A union representing workers at Vauxhall's Ellesmere Port car plant has said it will place its £8m car fleet order with a rival firm if jobs go.
The Vauxhall Astra is one of Britain's best selling cars
Amicus wants reassurances from parent company General Motors about the future of the Cheshire-based plant, where 1,000 jobs are reportedly at risk.
Amicus is threatening to hold contract talks with Japanese manufacturers.
It may also encourage its one million members, their families, and members of other unions, not to buy Vauxhall cars.
Reports have suggested that General Motors (GM) could cut production of the Astra model and shed a third of the factory's 3,000 jobs.
Last week the carmaker said it was reviewing production capacity across its three Astra plants in Europe as it expects demand for the car to decline.
And remarks by GM Europe boss Carl-Peter Forster raised fears UK job cuts are in the pipeline, when he was reported to have said spreading redundancies across its European plants was "not super attractive".
GM Europe is seeking to cut 12,000 jobs as part of its restructuring and cost-cutting plans.
But Amicus General Secretary, Derek Simpson said: "Unless GM are prepared to treat decent men and women in Britain with some dignity we will cancel our £8m ($15m) contract for Vauxhall cars.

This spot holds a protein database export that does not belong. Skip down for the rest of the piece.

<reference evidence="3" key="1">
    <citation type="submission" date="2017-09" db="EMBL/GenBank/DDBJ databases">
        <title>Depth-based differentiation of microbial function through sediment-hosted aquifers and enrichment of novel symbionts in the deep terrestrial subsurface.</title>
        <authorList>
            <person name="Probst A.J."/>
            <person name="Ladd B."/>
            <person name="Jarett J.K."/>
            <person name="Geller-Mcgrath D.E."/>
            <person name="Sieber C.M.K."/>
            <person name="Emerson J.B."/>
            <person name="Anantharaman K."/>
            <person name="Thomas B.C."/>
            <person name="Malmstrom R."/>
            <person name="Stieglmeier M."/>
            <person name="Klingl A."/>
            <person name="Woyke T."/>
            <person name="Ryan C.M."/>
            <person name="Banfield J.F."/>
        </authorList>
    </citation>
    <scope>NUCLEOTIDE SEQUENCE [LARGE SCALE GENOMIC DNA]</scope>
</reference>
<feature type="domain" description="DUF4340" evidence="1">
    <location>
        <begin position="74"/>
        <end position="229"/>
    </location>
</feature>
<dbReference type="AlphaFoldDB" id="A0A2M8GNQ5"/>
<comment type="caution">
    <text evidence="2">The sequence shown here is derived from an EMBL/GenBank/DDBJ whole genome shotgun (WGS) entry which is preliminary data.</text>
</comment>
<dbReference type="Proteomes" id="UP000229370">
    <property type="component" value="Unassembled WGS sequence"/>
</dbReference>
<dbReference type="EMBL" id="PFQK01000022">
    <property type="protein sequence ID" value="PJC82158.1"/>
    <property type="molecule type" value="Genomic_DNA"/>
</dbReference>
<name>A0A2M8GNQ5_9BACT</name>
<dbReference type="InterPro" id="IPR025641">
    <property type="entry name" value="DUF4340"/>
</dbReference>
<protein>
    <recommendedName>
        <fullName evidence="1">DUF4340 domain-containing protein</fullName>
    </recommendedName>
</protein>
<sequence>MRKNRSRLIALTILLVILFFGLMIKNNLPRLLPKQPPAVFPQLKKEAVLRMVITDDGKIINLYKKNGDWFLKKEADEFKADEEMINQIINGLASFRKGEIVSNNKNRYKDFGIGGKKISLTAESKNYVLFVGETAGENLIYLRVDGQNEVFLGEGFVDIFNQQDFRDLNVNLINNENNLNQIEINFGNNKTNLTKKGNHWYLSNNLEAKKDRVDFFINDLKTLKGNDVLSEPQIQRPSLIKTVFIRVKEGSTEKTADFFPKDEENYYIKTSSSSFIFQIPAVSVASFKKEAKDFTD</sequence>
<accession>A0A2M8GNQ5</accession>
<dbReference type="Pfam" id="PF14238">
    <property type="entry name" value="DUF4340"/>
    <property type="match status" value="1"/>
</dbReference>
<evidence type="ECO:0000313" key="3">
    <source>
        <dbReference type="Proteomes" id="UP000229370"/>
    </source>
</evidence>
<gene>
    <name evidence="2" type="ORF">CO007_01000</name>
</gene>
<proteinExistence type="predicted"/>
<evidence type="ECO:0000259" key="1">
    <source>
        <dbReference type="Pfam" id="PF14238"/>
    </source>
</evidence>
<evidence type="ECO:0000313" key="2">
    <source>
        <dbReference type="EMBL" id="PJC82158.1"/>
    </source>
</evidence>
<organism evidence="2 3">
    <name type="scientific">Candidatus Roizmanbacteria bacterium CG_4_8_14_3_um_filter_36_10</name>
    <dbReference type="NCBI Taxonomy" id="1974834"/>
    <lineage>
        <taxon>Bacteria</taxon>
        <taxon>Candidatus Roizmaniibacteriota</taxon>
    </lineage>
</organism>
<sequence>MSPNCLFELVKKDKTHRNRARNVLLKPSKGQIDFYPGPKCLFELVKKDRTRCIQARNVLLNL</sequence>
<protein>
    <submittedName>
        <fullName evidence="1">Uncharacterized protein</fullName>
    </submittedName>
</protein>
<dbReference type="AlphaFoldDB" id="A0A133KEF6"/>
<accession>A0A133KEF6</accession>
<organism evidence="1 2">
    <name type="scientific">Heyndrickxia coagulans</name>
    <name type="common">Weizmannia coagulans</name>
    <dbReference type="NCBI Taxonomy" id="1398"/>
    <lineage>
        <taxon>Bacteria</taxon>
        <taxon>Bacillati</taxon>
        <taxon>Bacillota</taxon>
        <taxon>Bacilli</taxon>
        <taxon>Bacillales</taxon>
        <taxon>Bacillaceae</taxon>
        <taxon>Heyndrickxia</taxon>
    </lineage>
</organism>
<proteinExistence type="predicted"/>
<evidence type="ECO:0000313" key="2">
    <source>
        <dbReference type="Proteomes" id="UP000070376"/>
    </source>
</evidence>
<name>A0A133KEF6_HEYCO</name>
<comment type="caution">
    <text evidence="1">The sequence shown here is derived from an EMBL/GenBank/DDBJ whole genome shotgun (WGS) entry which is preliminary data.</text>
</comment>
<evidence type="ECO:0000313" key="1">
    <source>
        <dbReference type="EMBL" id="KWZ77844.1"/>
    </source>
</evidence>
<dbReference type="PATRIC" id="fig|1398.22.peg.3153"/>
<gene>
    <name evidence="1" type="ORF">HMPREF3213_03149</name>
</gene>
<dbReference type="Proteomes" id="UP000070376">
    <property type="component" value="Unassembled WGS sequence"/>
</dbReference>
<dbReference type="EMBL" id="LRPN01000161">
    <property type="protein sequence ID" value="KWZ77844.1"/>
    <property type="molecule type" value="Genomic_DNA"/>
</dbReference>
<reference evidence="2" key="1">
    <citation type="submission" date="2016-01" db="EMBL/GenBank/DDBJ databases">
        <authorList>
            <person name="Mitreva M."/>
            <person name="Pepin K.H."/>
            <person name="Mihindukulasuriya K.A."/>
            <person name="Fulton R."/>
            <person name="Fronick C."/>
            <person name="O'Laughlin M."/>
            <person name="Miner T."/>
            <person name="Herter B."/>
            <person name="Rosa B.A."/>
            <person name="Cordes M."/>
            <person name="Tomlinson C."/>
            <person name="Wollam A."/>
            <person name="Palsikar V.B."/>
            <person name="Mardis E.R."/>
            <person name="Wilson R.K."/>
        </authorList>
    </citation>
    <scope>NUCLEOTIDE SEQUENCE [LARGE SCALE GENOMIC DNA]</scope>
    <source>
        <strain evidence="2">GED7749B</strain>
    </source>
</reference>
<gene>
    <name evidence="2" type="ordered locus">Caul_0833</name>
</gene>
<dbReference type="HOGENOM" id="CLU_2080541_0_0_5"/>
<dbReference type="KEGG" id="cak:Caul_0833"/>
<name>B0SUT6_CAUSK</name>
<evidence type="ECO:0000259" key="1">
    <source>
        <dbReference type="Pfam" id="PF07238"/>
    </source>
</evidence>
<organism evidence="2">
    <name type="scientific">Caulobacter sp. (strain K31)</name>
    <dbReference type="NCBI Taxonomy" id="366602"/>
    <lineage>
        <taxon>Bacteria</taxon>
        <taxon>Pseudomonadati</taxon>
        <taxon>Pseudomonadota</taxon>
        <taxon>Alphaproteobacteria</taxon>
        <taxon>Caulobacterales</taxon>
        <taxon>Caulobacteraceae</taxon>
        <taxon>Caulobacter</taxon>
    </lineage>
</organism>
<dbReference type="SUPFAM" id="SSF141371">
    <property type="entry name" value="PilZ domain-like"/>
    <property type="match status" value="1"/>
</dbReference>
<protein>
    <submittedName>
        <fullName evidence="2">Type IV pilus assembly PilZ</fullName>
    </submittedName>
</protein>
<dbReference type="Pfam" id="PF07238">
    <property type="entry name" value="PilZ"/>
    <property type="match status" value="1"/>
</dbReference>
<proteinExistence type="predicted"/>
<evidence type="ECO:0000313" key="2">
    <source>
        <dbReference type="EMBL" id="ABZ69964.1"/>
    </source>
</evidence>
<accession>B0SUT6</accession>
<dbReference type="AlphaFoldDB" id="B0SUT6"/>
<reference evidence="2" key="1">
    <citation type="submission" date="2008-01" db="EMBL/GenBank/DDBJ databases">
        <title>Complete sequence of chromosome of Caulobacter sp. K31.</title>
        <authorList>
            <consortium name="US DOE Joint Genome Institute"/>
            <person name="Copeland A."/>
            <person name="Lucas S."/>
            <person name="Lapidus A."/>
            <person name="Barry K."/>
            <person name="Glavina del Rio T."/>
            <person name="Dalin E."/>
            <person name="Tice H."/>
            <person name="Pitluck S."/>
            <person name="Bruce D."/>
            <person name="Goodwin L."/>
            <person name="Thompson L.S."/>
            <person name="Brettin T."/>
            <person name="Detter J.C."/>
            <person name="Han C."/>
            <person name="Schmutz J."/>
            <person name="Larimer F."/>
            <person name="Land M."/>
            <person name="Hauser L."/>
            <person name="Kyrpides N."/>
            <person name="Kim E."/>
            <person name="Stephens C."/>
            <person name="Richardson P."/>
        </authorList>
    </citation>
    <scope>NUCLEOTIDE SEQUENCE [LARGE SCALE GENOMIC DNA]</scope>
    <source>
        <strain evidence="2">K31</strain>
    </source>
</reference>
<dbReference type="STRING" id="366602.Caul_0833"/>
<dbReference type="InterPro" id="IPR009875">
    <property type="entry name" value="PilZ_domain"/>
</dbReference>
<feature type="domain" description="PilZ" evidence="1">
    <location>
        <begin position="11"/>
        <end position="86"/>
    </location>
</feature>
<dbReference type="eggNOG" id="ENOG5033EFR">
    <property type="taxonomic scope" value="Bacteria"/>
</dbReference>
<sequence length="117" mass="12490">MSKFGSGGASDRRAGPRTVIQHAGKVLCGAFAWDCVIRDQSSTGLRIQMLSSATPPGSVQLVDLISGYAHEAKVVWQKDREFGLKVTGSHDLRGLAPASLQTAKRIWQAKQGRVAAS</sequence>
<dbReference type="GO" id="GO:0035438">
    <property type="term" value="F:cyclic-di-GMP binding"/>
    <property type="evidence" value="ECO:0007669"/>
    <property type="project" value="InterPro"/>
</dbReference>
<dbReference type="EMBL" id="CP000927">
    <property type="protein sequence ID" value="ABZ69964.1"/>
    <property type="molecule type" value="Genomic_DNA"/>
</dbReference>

"We will encourage our members to buy their cars from a manufacturer who supports the British economy and urge other unions to do the same.
"We will be meeting with Japanese manufacturers who employ UK workers and explore options for sourcing our car fleet from them."
Mr Simpson will meet MPs at the House of Commons on Tuesday to present "incontrovertible proof" that weak UK labour laws are leading to the demise of the UK car manufacturing industry.
Analysts are now saying that dropping one of the plant's three shifts was increasingly likely.
Professor Garel Rhys, at the Centre for Automotive Industry Research at Cardiff University on Monday's Radio 4's Today Programme said he thought it was a "done deal."
The union says that labour laws in the UK allow employers to fire workers with more ease than their European counterparts, and that this was behind recent job losses at Peugeot, Ryton, TVR "and now potentially Vauxhall".
Amicus also says that the Vauxhall Astra was the UK's number one best-selling new car in April "and sold 25,171 cars, a massive 3,072 more than Ford, due to the hard work and commitment of its workers".
The most important next step for the Ellesmere Port is to make sure it gets the next model of Astra according to Professor Rhys.
"It needs to show it is an efficient home for this model," he said, adding that GM has already made a "huge investment" in the plant.
Meanwhile, the union says one million manufacturing jobs have been lost in the UK since 1997, and those who are made redundant have struggled to find comparable employment.